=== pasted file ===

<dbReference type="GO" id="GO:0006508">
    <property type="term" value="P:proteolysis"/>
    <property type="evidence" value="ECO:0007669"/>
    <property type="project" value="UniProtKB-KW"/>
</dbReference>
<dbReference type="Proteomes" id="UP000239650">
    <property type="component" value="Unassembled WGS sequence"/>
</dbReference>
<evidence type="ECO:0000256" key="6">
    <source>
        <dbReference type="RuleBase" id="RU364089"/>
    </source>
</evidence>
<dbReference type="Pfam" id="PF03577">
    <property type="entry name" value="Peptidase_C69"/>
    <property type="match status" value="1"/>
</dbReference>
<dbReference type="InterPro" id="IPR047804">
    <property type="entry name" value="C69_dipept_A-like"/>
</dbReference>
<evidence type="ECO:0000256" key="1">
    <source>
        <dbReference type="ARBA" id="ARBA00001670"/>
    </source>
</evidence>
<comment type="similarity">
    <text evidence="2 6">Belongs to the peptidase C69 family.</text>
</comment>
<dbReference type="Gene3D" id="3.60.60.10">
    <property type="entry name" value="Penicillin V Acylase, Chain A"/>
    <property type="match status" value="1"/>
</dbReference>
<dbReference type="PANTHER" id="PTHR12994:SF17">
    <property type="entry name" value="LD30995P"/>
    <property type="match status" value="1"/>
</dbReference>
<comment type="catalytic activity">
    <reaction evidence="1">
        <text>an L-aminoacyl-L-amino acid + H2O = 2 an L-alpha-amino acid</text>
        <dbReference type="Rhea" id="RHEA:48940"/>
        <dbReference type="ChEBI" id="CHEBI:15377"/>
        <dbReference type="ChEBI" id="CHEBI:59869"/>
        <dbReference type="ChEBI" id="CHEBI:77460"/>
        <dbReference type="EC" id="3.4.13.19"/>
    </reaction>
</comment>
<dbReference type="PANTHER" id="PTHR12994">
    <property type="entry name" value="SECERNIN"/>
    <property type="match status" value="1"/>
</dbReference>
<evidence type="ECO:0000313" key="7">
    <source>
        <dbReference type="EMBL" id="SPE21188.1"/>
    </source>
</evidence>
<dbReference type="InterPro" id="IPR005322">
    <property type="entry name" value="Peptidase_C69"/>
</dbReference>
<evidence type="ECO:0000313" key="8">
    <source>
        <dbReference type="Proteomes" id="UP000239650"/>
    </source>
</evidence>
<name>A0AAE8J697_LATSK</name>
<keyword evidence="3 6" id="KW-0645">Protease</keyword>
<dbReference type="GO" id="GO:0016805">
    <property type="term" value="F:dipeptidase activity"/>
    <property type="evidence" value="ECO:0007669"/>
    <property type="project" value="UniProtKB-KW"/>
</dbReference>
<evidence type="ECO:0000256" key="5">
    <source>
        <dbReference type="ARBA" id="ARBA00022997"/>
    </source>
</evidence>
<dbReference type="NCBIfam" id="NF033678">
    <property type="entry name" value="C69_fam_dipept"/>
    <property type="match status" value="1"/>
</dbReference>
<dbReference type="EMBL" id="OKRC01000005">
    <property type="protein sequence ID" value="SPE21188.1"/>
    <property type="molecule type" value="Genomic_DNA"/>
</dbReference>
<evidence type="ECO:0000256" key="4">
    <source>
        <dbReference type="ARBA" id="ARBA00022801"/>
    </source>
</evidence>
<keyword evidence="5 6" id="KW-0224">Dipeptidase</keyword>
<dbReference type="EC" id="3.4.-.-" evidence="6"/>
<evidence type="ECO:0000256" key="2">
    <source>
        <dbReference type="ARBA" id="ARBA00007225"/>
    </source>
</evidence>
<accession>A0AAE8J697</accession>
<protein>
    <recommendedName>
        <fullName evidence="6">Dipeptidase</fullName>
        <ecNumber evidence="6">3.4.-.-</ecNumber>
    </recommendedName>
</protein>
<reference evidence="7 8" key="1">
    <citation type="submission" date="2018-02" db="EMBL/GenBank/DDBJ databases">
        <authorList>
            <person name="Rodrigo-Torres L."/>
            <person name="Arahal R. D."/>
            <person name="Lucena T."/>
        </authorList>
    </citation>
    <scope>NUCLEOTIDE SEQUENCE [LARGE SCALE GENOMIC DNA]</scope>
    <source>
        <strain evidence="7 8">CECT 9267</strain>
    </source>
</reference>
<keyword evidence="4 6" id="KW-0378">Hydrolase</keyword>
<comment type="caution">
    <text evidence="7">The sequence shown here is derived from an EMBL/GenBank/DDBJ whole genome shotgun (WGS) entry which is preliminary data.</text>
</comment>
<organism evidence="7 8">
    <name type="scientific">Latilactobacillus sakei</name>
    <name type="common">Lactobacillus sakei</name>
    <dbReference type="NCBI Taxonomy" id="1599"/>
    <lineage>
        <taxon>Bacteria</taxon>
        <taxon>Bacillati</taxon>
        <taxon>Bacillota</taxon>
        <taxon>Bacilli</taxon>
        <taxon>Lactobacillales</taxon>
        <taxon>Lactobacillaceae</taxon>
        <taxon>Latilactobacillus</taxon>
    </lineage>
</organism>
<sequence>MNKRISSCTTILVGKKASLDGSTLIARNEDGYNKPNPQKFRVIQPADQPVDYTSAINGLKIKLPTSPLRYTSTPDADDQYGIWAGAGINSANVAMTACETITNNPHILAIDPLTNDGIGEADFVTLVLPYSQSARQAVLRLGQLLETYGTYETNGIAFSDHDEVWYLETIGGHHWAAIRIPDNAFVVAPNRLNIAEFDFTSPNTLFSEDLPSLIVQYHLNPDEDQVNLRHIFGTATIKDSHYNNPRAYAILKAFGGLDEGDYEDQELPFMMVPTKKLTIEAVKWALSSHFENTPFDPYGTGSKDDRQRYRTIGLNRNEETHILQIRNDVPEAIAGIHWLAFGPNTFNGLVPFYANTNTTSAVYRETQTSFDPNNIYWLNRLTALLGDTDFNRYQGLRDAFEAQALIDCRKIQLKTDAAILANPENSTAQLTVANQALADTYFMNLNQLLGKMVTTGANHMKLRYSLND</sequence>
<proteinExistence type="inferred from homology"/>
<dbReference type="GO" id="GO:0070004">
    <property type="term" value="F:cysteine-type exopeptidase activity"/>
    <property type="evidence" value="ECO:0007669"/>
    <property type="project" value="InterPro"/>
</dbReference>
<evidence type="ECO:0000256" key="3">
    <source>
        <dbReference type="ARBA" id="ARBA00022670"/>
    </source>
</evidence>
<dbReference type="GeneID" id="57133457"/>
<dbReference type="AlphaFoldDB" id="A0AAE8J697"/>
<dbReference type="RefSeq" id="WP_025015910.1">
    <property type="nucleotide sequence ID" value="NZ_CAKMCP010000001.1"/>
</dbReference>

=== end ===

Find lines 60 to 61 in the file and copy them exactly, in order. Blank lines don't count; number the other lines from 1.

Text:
    <source>
        <dbReference type="Proteomes" id="UP000239650"/>